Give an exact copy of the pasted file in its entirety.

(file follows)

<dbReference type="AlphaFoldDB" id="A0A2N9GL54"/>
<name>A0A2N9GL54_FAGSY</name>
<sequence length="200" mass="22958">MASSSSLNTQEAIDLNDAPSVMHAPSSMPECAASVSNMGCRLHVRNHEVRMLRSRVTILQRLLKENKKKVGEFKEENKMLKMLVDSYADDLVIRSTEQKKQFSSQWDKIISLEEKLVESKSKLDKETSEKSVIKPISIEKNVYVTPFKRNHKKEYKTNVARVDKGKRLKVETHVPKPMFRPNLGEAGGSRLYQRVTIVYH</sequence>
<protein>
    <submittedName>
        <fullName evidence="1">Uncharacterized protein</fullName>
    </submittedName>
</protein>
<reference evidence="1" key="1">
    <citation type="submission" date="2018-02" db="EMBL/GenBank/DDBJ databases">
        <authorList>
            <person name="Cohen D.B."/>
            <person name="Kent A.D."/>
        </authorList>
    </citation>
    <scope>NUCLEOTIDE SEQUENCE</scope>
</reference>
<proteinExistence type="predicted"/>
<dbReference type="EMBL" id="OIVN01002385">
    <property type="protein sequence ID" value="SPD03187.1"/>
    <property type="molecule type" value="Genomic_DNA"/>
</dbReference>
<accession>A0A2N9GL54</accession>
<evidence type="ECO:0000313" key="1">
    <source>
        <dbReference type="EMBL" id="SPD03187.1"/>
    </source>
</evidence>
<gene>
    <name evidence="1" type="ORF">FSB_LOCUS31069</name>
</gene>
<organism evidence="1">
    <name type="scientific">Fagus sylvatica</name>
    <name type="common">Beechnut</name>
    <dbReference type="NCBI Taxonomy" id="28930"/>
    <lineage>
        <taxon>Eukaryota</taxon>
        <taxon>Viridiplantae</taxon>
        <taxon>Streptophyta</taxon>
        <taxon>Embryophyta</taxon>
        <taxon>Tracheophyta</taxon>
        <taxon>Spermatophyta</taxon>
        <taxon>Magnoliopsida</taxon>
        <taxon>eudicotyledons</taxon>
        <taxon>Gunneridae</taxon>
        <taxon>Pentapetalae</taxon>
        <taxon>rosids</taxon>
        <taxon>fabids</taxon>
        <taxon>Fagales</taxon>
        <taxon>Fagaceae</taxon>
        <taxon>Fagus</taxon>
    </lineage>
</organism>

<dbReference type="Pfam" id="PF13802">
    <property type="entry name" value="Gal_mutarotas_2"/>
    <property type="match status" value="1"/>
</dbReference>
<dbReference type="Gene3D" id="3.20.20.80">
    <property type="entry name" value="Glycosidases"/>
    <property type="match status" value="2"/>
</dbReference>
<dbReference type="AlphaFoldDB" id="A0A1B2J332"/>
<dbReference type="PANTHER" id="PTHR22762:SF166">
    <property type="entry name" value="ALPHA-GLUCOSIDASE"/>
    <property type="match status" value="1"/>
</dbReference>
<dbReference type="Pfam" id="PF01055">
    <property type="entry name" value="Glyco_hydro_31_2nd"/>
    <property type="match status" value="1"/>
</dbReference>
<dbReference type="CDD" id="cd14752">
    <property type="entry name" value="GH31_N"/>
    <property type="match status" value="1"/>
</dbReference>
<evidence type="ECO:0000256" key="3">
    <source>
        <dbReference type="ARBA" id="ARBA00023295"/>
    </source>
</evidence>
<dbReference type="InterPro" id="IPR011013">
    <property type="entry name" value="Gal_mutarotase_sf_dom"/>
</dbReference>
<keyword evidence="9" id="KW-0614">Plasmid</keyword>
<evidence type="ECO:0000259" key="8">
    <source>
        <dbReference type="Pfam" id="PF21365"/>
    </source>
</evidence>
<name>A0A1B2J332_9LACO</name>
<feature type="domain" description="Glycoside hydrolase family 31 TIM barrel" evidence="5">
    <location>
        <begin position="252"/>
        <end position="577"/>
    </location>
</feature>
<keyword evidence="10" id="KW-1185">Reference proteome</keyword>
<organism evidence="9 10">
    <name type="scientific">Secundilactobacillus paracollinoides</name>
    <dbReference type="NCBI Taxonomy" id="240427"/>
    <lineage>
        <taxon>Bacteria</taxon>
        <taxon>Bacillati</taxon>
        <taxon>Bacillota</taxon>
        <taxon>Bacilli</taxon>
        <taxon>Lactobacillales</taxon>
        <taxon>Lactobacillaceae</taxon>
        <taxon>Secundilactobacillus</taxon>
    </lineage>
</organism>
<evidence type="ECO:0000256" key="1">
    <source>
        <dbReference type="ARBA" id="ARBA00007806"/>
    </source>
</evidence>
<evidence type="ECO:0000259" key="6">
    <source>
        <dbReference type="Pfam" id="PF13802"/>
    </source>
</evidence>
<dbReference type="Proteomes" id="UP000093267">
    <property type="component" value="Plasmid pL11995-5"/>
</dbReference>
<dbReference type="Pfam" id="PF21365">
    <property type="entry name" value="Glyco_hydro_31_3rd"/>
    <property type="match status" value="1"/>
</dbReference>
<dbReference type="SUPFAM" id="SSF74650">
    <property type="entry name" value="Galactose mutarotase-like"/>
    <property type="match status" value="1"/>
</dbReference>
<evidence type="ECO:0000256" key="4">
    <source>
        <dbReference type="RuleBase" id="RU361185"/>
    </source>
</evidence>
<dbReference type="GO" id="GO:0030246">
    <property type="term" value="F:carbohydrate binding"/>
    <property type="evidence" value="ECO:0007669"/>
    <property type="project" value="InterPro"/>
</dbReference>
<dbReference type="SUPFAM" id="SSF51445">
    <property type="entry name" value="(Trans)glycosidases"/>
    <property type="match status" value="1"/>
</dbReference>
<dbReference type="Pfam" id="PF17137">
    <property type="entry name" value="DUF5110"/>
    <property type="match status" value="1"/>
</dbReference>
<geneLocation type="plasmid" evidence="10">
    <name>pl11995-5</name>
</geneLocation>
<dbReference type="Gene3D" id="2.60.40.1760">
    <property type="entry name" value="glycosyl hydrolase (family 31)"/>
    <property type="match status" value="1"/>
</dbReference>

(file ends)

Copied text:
<dbReference type="AlphaFoldDB" id="A0A2N9GL54"/>
<name>A0A2N9GL54_FAGSY</name>
<sequence length="200" mass="22958">MASSSSLNTQEAIDLNDAPSVMHAPSSMPECAASVSNMGCRLHVRNHEVRMLRSRVTILQRLLKENKKKVGEFKEENKMLKMLVDSYADDLVIRSTEQKKQFSSQWDKIISLEEKLVESKSKLDKETSEKSVIKPISIEKNVYVTPFKRNHKKEYKTNVARVDKGKRLKVETHVPKPMFRPNLGEAGGSRLYQRVTIVYH</sequence>
<protein>
    <submittedName>
        <fullName evidence="1">Uncharacterized protein</fullName>
    </submittedName>
</protein>
<reference evidence="1" key="1">
    <citation type="submission" date="2018-02" db="EMBL/GenBank/DDBJ databases">
        <authorList>
            <person name="Cohen D.B."/>
            <person name="Kent A.D."/>
        </authorList>
    </citation>
    <scope>NUCLEOTIDE SEQUENCE</scope>
</reference>
<proteinExistence type="predicted"/>
<dbReference type="EMBL" id="OIVN01002385">
    <property type="protein sequence ID" value="SPD03187.1"/>
    <property type="molecule type" value="Genomic_DNA"/>
</dbReference>
<accession>A0A2N9GL54</accession>
<evidence type="ECO:0000313" key="1">
    <source>
        <dbReference type="EMBL" id="SPD03187.1"/>
    </source>
</evidence>
<gene>
    <name evidence="1" type="ORF">FSB_LOCUS31069</name>
</gene>
<organism evidence="1">
    <name type="scientific">Fagus sylvatica</name>
    <name type="common">Beechnut</name>
    <dbReference type="NCBI Taxonomy" id="28930"/>
    <lineage>
        <taxon>Eukaryota</taxon>
        <taxon>Viridiplantae</taxon>
        <taxon>Streptophyta</taxon>
        <taxon>Embryophyta</taxon>
        <taxon>Tracheophyta</taxon>
        <taxon>Spermatophyta</taxon>
        <taxon>Magnoliopsida</taxon>
        <taxon>eudicotyledons</taxon>
        <taxon>Gunneridae</taxon>
        <taxon>Pentapetalae</taxon>
        <taxon>rosids</taxon>
        <taxon>fabids</taxon>
        <taxon>Fagales</taxon>
        <taxon>Fagaceae</taxon>
        <taxon>Fagus</taxon>
    </lineage>
</organism>

<dbReference type="Pfam" id="PF13802">
    <property type="entry name" value="Gal_mutarotas_2"/>
    <property type="match status" value="1"/>
</dbReference>
<dbReference type="Gene3D" id="3.20.20.80">
    <property type="entry name" value="Glycosidases"/>
    <property type="match status" value="2"/>
</dbReference>
<dbReference type="AlphaFoldDB" id="A0A1B2J332"/>
<dbReference type="PANTHER" id="PTHR22762:SF166">
    <property type="entry name" value="ALPHA-GLUCOSIDASE"/>
    <property type="match status" value="1"/>
</dbReference>
<dbReference type="Pfam" id="PF01055">
    <property type="entry name" value="Glyco_hydro_31_2nd"/>
    <property type="match status" value="1"/>
</dbReference>
<dbReference type="CDD" id="cd14752">
    <property type="entry name" value="GH31_N"/>
    <property type="match status" value="1"/>
</dbReference>
<evidence type="ECO:0000256" key="3">
    <source>
        <dbReference type="ARBA" id="ARBA00023295"/>
    </source>
</evidence>
<dbReference type="InterPro" id="IPR011013">
    <property type="entry name" value="Gal_mutarotase_sf_dom"/>
</dbReference>
<keyword evidence="9" id="KW-0614">Plasmid</keyword>
<evidence type="ECO:0000259" key="8">
    <source>
        <dbReference type="Pfam" id="PF21365"/>
    </source>
</evidence>
<name>A0A1B2J332_9LACO</name>
<feature type="domain" description="Glycoside hydrolase family 31 TIM barrel" evidence="5">
    <location>
        <begin position="252"/>
        <end position="577"/>
    </location>
</feature>
<keyword evidence="10" id="KW-1185">Reference proteome</keyword>
<organism evidence="9 10">
    <name type="scientific">Secundilactobacillus paracollinoides</name>
    <dbReference type="NCBI Taxonomy" id="240427"/>
    <lineage>
        <taxon>Bacteria</taxon>
        <taxon>Bacillati</taxon>
        <taxon>Bacillota</taxon>
        <taxon>Bacilli</taxon>
        <taxon>Lactobacillales</taxon>
        <taxon>Lactobacillaceae</taxon>
        <taxon>Secundilactobacillus</taxon>
    </lineage>
</organism>
<evidence type="ECO:0000256" key="1">
    <source>
        <dbReference type="ARBA" id="ARBA00007806"/>
    </source>
</evidence>
<evidence type="ECO:0000259" key="6">
    <source>
        <dbReference type="Pfam" id="PF13802"/>
    </source>
</evidence>
<dbReference type="Proteomes" id="UP000093267">
    <property type="component" value="Plasmid pL11995-5"/>
</dbReference>
<dbReference type="Pfam" id="PF21365">
    <property type="entry name" value="Glyco_hydro_31_3rd"/>
    <property type="match status" value="1"/>
</dbReference>
<dbReference type="SUPFAM" id="SSF74650">
    <property type="entry name" value="Galactose mutarotase-like"/>
    <property type="match status" value="1"/>
</dbReference>
<evidence type="ECO:0000256" key="4">
    <source>
        <dbReference type="RuleBase" id="RU361185"/>
    </source>
</evidence>
<dbReference type="GO" id="GO:0030246">
    <property type="term" value="F:carbohydrate binding"/>
    <property type="evidence" value="ECO:0007669"/>
    <property type="project" value="InterPro"/>
</dbReference>
<dbReference type="SUPFAM" id="SSF51445">
    <property type="entry name" value="(Trans)glycosidases"/>
    <property type="match status" value="1"/>
</dbReference>
<dbReference type="Pfam" id="PF17137">
    <property type="entry name" value="DUF5110"/>
    <property type="match status" value="1"/>
</dbReference>
<geneLocation type="plasmid" evidence="10">
    <name>pl11995-5</name>
</geneLocation>
<dbReference type="Gene3D" id="2.60.40.1760">
    <property type="entry name" value="glycosyl hydrolase (family 31)"/>
    <property type="match status" value="1"/>
</dbReference>